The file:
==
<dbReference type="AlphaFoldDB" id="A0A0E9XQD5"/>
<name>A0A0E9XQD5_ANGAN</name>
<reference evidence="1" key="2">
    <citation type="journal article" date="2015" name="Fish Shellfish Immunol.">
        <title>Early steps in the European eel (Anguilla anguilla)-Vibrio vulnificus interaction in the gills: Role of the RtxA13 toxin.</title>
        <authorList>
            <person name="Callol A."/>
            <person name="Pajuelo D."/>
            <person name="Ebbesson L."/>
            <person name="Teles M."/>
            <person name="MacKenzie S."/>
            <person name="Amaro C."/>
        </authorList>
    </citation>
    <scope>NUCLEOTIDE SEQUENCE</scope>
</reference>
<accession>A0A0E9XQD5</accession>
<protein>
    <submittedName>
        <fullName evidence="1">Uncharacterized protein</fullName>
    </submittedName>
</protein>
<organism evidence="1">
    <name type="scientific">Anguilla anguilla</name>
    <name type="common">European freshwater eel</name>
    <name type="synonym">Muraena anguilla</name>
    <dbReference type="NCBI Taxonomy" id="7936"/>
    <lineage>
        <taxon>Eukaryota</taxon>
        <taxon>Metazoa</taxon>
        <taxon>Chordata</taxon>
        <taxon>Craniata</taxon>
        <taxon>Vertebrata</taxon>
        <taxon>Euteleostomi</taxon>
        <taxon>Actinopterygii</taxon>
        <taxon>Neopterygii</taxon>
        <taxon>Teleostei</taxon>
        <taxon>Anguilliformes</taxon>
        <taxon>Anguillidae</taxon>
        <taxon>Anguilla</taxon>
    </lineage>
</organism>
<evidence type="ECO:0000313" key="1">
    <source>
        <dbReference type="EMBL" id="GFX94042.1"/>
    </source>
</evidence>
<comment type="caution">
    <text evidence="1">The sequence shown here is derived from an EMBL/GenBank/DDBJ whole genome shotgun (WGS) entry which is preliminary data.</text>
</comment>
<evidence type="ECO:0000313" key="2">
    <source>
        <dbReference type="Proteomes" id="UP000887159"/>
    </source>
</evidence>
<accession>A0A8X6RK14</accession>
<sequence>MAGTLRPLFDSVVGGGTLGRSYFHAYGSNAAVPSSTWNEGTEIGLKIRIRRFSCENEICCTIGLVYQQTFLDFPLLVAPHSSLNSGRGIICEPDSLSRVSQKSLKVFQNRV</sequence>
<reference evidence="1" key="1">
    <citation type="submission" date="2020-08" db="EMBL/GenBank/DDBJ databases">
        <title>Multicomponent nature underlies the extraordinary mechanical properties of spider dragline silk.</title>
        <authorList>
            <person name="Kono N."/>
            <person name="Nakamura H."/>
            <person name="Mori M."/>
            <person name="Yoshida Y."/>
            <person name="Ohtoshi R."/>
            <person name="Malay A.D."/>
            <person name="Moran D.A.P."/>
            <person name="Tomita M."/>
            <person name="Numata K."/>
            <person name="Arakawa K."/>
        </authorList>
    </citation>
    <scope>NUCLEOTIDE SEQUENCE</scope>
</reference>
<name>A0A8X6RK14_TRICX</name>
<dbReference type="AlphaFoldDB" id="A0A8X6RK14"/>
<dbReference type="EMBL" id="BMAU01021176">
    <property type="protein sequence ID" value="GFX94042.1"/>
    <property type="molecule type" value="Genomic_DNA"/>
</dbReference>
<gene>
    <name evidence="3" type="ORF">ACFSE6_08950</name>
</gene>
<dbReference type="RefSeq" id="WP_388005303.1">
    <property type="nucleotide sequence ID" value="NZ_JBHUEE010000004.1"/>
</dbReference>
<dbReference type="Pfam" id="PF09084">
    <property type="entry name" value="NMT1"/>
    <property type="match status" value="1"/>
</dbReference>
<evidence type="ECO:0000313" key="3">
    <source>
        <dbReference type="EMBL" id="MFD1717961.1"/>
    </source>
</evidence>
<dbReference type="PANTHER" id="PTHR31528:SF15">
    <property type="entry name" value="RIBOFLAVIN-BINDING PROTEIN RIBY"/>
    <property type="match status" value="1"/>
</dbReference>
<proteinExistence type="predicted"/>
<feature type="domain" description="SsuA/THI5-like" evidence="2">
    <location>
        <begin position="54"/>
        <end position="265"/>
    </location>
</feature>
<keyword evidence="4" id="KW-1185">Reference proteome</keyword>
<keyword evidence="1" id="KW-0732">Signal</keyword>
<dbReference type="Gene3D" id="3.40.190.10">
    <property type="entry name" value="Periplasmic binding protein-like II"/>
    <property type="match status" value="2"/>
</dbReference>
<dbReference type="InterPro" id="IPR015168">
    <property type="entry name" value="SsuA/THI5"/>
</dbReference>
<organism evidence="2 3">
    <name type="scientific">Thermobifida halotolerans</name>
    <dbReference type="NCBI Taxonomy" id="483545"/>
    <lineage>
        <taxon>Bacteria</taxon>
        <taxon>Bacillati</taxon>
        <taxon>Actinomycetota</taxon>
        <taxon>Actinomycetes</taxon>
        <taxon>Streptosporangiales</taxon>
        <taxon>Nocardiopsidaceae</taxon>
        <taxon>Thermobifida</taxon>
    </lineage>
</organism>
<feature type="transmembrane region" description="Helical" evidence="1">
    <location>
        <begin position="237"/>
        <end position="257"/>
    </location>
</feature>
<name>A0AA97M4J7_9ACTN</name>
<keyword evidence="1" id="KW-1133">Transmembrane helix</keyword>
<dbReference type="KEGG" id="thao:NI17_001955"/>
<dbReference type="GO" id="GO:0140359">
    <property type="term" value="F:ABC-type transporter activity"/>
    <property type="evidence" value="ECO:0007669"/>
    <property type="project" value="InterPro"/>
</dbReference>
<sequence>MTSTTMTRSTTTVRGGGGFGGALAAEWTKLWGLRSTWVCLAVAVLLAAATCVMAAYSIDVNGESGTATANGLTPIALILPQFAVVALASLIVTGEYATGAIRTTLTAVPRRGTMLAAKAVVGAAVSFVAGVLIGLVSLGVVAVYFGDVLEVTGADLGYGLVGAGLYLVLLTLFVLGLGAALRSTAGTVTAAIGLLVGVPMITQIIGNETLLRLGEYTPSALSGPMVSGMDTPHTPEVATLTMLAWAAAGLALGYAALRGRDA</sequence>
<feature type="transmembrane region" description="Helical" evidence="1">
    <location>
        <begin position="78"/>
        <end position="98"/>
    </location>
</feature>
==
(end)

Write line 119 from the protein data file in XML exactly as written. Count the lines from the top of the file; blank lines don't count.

    <dbReference type="NCBI Taxonomy" id="483545"/>